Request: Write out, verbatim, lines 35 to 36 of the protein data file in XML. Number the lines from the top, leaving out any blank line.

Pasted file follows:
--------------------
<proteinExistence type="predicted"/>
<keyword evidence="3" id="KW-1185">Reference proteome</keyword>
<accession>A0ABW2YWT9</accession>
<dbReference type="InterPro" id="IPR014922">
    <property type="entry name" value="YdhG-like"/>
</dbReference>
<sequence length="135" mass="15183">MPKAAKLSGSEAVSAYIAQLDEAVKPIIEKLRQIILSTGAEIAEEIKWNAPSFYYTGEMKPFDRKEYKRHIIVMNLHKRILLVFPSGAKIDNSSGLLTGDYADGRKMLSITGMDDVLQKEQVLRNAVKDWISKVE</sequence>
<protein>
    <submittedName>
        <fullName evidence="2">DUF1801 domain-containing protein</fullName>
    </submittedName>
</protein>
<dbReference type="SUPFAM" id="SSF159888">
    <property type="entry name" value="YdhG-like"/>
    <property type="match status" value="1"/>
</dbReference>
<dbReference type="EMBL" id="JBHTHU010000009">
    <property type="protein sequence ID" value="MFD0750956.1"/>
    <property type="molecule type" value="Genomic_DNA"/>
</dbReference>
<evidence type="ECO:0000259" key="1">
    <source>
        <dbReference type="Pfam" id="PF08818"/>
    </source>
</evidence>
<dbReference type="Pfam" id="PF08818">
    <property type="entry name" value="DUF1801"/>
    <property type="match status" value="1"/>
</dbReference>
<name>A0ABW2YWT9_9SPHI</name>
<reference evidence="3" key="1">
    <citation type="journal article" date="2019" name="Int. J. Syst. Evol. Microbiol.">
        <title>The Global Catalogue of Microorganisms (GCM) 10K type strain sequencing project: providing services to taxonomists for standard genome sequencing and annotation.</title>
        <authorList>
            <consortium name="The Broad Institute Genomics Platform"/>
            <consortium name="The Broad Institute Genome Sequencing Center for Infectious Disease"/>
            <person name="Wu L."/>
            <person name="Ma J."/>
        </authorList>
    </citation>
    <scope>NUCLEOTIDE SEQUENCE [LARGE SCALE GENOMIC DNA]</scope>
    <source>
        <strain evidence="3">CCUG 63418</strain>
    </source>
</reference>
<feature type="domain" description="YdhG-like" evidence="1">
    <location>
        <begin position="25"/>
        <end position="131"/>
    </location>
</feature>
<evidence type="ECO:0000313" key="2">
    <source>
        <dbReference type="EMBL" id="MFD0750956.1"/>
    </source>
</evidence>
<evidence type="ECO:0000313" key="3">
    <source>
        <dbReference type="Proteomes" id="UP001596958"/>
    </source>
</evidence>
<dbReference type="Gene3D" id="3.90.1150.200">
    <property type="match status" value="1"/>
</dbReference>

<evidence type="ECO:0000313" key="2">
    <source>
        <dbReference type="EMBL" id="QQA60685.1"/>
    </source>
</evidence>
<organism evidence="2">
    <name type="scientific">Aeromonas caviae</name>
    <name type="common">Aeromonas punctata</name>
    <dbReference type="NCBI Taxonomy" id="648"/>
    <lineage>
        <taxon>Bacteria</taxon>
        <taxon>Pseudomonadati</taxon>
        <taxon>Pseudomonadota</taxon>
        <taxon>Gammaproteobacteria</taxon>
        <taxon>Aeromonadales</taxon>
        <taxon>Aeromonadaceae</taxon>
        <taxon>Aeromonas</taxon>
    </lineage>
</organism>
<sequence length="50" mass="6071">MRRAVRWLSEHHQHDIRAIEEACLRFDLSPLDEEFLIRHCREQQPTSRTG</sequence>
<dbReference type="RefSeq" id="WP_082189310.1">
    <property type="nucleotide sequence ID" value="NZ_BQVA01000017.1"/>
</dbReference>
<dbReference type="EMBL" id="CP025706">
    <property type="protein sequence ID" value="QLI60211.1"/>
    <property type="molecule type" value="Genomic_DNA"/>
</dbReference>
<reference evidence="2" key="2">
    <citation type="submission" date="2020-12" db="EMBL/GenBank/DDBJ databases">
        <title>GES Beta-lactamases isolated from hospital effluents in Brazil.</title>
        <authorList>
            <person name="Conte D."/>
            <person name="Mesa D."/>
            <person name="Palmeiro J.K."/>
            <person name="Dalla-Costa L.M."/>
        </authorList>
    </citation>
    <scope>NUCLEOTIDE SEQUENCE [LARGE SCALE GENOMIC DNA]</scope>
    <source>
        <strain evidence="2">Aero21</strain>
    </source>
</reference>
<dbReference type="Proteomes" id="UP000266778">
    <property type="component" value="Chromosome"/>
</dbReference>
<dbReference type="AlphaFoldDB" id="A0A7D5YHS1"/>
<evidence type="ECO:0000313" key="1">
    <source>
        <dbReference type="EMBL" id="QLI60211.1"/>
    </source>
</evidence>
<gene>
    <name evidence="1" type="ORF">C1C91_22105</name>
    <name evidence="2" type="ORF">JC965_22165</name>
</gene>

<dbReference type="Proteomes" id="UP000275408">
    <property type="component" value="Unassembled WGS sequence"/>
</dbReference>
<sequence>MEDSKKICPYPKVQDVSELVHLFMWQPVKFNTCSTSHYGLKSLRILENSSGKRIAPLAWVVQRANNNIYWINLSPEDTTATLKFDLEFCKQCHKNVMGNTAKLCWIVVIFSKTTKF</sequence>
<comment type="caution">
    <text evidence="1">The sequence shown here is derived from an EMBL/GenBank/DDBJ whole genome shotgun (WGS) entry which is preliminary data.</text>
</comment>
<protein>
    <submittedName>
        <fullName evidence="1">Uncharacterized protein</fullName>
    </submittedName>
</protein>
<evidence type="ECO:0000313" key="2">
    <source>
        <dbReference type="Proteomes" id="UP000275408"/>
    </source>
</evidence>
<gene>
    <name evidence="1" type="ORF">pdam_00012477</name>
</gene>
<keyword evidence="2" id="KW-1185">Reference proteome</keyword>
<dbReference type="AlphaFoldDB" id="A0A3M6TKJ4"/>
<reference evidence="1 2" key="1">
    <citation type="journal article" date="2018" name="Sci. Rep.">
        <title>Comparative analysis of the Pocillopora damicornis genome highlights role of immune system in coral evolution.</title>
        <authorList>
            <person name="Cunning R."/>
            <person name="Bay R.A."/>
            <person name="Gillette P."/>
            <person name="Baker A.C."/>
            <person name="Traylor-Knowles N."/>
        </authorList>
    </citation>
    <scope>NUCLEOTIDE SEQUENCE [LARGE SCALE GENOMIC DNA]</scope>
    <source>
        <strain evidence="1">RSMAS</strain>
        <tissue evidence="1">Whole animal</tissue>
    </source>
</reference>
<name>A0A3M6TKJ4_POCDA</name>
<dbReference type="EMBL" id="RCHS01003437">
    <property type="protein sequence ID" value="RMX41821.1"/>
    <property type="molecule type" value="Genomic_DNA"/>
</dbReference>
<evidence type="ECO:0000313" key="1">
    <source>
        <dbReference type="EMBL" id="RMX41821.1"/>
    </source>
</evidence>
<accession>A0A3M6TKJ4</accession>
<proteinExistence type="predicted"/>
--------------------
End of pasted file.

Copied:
            <consortium name="The Broad Institute Genomics Platform"/>
            <consortium name="The Broad Institute Genome Sequencing Center for Infectious Disease"/>